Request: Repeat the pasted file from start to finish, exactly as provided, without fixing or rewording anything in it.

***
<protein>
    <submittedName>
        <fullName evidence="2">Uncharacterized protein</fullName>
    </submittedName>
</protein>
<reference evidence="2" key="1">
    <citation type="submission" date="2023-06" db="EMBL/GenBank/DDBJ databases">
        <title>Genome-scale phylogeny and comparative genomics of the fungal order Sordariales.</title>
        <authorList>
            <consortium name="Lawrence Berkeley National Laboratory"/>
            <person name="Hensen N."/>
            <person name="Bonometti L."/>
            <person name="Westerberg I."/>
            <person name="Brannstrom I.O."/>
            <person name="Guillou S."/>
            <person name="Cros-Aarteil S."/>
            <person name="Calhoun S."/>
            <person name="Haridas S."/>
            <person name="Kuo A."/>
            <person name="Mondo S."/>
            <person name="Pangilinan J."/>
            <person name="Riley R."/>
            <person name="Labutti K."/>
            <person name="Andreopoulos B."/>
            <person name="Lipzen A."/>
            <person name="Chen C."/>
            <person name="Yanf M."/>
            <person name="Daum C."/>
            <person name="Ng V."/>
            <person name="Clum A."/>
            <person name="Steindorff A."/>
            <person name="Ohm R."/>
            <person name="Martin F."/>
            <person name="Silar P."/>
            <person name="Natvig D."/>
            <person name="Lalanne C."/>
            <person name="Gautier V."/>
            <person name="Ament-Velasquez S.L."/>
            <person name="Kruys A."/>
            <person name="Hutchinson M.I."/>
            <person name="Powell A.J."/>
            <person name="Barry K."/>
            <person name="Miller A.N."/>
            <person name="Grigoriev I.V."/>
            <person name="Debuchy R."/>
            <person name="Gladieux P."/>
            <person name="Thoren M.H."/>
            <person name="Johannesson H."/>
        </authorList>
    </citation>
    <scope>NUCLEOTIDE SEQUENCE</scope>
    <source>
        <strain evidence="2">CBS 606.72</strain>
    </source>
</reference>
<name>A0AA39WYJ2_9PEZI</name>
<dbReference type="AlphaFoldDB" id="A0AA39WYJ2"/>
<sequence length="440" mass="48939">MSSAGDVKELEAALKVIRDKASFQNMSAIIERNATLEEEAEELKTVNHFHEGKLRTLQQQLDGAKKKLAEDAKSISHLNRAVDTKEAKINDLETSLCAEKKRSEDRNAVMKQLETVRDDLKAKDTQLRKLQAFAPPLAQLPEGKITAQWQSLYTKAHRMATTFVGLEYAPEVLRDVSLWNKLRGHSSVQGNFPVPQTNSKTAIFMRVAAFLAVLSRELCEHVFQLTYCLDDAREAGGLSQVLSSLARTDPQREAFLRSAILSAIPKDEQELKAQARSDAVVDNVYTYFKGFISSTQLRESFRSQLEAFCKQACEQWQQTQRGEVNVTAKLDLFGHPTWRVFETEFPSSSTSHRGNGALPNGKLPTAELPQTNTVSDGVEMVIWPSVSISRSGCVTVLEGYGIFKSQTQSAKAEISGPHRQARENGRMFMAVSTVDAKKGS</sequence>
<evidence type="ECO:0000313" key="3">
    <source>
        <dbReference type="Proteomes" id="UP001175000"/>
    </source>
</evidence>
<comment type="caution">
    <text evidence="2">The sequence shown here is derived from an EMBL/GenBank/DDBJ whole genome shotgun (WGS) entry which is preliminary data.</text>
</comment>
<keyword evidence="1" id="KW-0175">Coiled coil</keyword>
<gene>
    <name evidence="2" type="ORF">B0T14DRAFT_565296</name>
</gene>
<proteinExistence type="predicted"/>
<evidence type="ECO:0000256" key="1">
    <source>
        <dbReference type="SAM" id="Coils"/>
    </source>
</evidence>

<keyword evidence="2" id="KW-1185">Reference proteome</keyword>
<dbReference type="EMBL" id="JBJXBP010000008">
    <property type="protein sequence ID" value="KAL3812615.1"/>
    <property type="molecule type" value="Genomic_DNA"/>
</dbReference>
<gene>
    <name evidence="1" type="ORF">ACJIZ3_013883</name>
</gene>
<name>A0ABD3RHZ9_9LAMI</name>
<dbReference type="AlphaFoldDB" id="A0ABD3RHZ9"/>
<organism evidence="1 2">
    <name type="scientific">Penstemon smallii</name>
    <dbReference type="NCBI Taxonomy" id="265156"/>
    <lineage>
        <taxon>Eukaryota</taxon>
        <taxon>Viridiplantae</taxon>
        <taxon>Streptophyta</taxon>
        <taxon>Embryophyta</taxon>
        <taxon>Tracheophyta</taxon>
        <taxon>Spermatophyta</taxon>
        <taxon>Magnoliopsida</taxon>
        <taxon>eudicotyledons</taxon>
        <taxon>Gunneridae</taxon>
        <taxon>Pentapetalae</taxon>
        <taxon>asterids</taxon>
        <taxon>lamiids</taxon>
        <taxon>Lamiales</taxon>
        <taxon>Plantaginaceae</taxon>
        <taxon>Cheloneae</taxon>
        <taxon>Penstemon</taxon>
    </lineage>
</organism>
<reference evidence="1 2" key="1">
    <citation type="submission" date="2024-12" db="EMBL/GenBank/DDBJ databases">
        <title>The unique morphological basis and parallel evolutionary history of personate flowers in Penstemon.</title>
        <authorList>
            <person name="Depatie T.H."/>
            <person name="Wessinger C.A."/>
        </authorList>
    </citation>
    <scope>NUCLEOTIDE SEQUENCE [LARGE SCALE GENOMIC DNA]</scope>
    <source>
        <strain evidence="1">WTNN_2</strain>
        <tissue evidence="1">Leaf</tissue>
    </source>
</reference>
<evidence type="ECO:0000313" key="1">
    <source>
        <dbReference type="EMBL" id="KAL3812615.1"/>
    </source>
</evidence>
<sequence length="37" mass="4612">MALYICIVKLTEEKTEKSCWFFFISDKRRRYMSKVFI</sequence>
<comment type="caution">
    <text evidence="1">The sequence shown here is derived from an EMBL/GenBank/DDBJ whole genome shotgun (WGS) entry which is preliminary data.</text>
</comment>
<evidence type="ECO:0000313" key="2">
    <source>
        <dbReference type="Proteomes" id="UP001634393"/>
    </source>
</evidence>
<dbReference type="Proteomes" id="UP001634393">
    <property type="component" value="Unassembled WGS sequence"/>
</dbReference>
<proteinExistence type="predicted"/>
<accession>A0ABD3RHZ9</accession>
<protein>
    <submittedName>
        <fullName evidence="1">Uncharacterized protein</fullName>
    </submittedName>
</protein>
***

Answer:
<protein>
    <submittedName>
        <fullName evidence="2">Uncharacterized protein</fullName>
    </submittedName>
</protein>
<reference evidence="2" key="1">
    <citation type="submission" date="2023-06" db="EMBL/GenBank/DDBJ databases">
        <title>Genome-scale phylogeny and comparative genomics of the fungal order Sordariales.</title>
        <authorList>
            <consortium name="Lawrence Berkeley National Laboratory"/>
            <person name="Hensen N."/>
            <person name="Bonometti L."/>
            <person name="Westerberg I."/>
            <person name="Brannstrom I.O."/>
            <person name="Guillou S."/>
            <person name="Cros-Aarteil S."/>
            <person name="Calhoun S."/>
            <person name="Haridas S."/>
            <person name="Kuo A."/>
            <person name="Mondo S."/>
            <person name="Pangilinan J."/>
            <person name="Riley R."/>
            <person name="Labutti K."/>
            <person name="Andreopoulos B."/>
            <person name="Lipzen A."/>
            <person name="Chen C."/>
            <person name="Yanf M."/>
            <person name="Daum C."/>
            <person name="Ng V."/>
            <person name="Clum A."/>
            <person name="Steindorff A."/>
            <person name="Ohm R."/>
            <person name="Martin F."/>
            <person name="Silar P."/>
            <person name="Natvig D."/>
            <person name="Lalanne C."/>
            <person name="Gautier V."/>
            <person name="Ament-Velasquez S.L."/>
            <person name="Kruys A."/>
            <person name="Hutchinson M.I."/>
            <person name="Powell A.J."/>
            <person name="Barry K."/>
            <person name="Miller A.N."/>
            <person name="Grigoriev I.V."/>
            <person name="Debuchy R."/>
            <person name="Gladieux P."/>
            <person name="Thoren M.H."/>
            <person name="Johannesson H."/>
        </authorList>
    </citation>
    <scope>NUCLEOTIDE SEQUENCE</scope>
    <source>
        <strain evidence="2">CBS 606.72</strain>
    </source>
</reference>
<name>A0AA39WYJ2_9PEZI</name>
<dbReference type="AlphaFoldDB" id="A0AA39WYJ2"/>
<sequence length="440" mass="48939">MSSAGDVKELEAALKVIRDKASFQNMSAIIERNATLEEEAEELKTVNHFHEGKLRTLQQQLDGAKKKLAEDAKSISHLNRAVDTKEAKINDLETSLCAEKKRSEDRNAVMKQLETVRDDLKAKDTQLRKLQAFAPPLAQLPEGKITAQWQSLYTKAHRMATTFVGLEYAPEVLRDVSLWNKLRGHSSVQGNFPVPQTNSKTAIFMRVAAFLAVLSRELCEHVFQLTYCLDDAREAGGLSQVLSSLARTDPQREAFLRSAILSAIPKDEQELKAQARSDAVVDNVYTYFKGFISSTQLRESFRSQLEAFCKQACEQWQQTQRGEVNVTAKLDLFGHPTWRVFETEFPSSSTSHRGNGALPNGKLPTAELPQTNTVSDGVEMVIWPSVSISRSGCVTVLEGYGIFKSQTQSAKAEISGPHRQARENGRMFMAVSTVDAKKGS</sequence>
<evidence type="ECO:0000313" key="3">
    <source>
        <dbReference type="Proteomes" id="UP001175000"/>
    </source>
</evidence>
<comment type="caution">
    <text evidence="2">The sequence shown here is derived from an EMBL/GenBank/DDBJ whole genome shotgun (WGS) entry which is preliminary data.</text>
</comment>
<keyword evidence="1" id="KW-0175">Coiled coil</keyword>
<gene>
    <name evidence="2" type="ORF">B0T14DRAFT_565296</name>
</gene>
<proteinExistence type="predicted"/>
<evidence type="ECO:0000256" key="1">
    <source>
        <dbReference type="SAM" id="Coils"/>
    </source>
</evidence>

<keyword evidence="2" id="KW-1185">Reference proteome</keyword>
<dbReference type="EMBL" id="JBJXBP010000008">
    <property type="protein sequence ID" value="KAL3812615.1"/>
    <property type="molecule type" value="Genomic_DNA"/>
</dbReference>
<gene>
    <name evidence="1" type="ORF">ACJIZ3_013883</name>
</gene>
<name>A0ABD3RHZ9_9LAMI</name>
<dbReference type="AlphaFoldDB" id="A0ABD3RHZ9"/>
<organism evidence="1 2">
    <name type="scientific">Penstemon smallii</name>
    <dbReference type="NCBI Taxonomy" id="265156"/>
    <lineage>
        <taxon>Eukaryota</taxon>
        <taxon>Viridiplantae</taxon>
        <taxon>Streptophyta</taxon>
        <taxon>Embryophyta</taxon>
        <taxon>Tracheophyta</taxon>
        <taxon>Spermatophyta</taxon>
        <taxon>Magnoliopsida</taxon>
        <taxon>eudicotyledons</taxon>
        <taxon>Gunneridae</taxon>
        <taxon>Pentapetalae</taxon>
        <taxon>asterids</taxon>
        <taxon>lamiids</taxon>
        <taxon>Lamiales</taxon>
        <taxon>Plantaginaceae</taxon>
        <taxon>Cheloneae</taxon>
        <taxon>Penstemon</taxon>
    </lineage>
</organism>
<reference evidence="1 2" key="1">
    <citation type="submission" date="2024-12" db="EMBL/GenBank/DDBJ databases">
        <title>The unique morphological basis and parallel evolutionary history of personate flowers in Penstemon.</title>
        <authorList>
            <person name="Depatie T.H."/>
            <person name="Wessinger C.A."/>
        </authorList>
    </citation>
    <scope>NUCLEOTIDE SEQUENCE [LARGE SCALE GENOMIC DNA]</scope>
    <source>
        <strain evidence="1">WTNN_2</strain>
        <tissue evidence="1">Leaf</tissue>
    </source>
</reference>
<evidence type="ECO:0000313" key="1">
    <source>
        <dbReference type="EMBL" id="KAL3812615.1"/>
    </source>
</evidence>
<sequence length="37" mass="4612">MALYICIVKLTEEKTEKSCWFFFISDKRRRYMSKVFI</sequence>
<comment type="caution">
    <text evidence="1">The sequence shown here is derived from an EMBL/GenBank/DDBJ whole genome shotgun (WGS) entry which is preliminary data.</text>
</comment>
<evidence type="ECO:0000313" key="2">
    <source>
        <dbReference type="Proteomes" id="UP001634393"/>
    </source>
</evidence>
<dbReference type="Proteomes" id="UP001634393">
    <property type="component" value="Unassembled WGS sequence"/>
</dbReference>
<proteinExistence type="predicted"/>
<accession>A0ABD3RHZ9</accession>
<protein>
    <submittedName>
        <fullName evidence="1">Uncharacterized protein</fullName>
    </submittedName>
</protein>